Scientific journals have begun to change their editorial policy, banning the popular ChatGPT chatbot as a co-author of articles. Such changes, in particular, were announced by the chief editors of Science and Nature. However, some journals will allow the use of ChatGPT when preparing texts of manuscripts, if the authors do not hide information about it, writes The Guardian.
The ChatGPT chatbot is a generative language neural network developed by the American company OpenAI based on the GPT-3.5 language model. ChatGPT was launched on November 30, 2022, after which it quickly attracted the attention of a wide audience due to its ability to perform tasks related to different areas. Among other things, this chatbot can not only answer questions, but also work with code, write scripts, songs and compositions, and give advice.
Recently, an editorial on the Nature website reported that some researchers have begun listing ChatGPT as co-authors of preprints and papers. So, journalists managed to find at least four confirmations of this, for example, on the medRxiv preprint service and in the peer-reviewed journal Oncoscience, which resulted in a discussion as to whether it is acceptable to indicate a neural network as the author of the work, which cannot be held responsible for the content of the written text, says N+1.
Now, the British edition of The Guardian spoke about the attitude of publishers and individual scientific journals. Thus, the newspaper drew attention to a change in the editorial policy of the well-known journal Science, which was announced by its editor-in-chief Holden Thorp. He noted that the journal will not publish articles that list ChatGPT as one of the authors. In addition, Thorp opposed the use of texts generated by the chatbot in scientific manuscripts, since ChatGPT makes numerous errors.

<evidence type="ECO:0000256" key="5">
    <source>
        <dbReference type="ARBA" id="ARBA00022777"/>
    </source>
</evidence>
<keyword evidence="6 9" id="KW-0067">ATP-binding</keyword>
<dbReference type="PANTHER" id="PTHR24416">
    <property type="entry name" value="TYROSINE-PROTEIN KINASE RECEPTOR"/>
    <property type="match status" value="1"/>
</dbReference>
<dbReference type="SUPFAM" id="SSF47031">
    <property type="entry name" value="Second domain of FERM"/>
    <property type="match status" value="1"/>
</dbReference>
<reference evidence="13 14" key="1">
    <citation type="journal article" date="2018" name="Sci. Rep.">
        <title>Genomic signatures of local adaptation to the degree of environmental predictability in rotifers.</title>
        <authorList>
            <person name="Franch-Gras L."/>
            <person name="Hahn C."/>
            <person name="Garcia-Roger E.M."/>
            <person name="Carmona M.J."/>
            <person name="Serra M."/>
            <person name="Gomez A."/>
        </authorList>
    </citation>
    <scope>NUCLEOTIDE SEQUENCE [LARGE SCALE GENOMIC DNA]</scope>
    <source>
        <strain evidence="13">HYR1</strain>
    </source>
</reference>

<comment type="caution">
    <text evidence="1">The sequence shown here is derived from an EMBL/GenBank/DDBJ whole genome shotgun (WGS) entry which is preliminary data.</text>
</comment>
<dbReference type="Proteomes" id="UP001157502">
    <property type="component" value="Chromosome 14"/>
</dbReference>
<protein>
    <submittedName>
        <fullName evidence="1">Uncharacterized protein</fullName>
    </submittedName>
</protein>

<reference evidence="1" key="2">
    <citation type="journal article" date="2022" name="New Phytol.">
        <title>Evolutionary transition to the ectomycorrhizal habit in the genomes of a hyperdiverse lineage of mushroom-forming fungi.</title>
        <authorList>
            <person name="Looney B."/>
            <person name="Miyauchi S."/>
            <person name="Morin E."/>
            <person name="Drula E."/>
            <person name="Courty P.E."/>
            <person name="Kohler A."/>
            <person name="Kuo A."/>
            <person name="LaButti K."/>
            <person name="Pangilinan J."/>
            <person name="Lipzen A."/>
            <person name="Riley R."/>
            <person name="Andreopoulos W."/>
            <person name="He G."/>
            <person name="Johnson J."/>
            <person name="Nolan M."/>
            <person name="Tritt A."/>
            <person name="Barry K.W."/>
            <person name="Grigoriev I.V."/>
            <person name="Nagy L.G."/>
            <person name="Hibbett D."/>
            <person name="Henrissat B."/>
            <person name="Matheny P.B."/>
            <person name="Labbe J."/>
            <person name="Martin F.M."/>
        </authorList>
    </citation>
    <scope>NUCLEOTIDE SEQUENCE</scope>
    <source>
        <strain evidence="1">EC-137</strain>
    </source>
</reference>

Springer-Nature, which publishes about 3,000 journals, also banned ChatGPT from being credited as the author of the work. However, this tool (or one similar to it) can be used in the preparation of the text if the researchers do not hide information about it. So, the editor-in-chief of Nature Magdalena Skipper believes that the limited use of neural networks can be useful for science. For example, neural networks can help foreigners prepare articles in English. A similar position was taken by the Elsevier publishing house, which, in particular, publishes the well-known magazines Cell and the Lancet, notes NIXsolutions. And eLife Editor-in-Chief Michael Eisen stressed that authors should be honest about how they used different tools and remember that they are responsible for the results.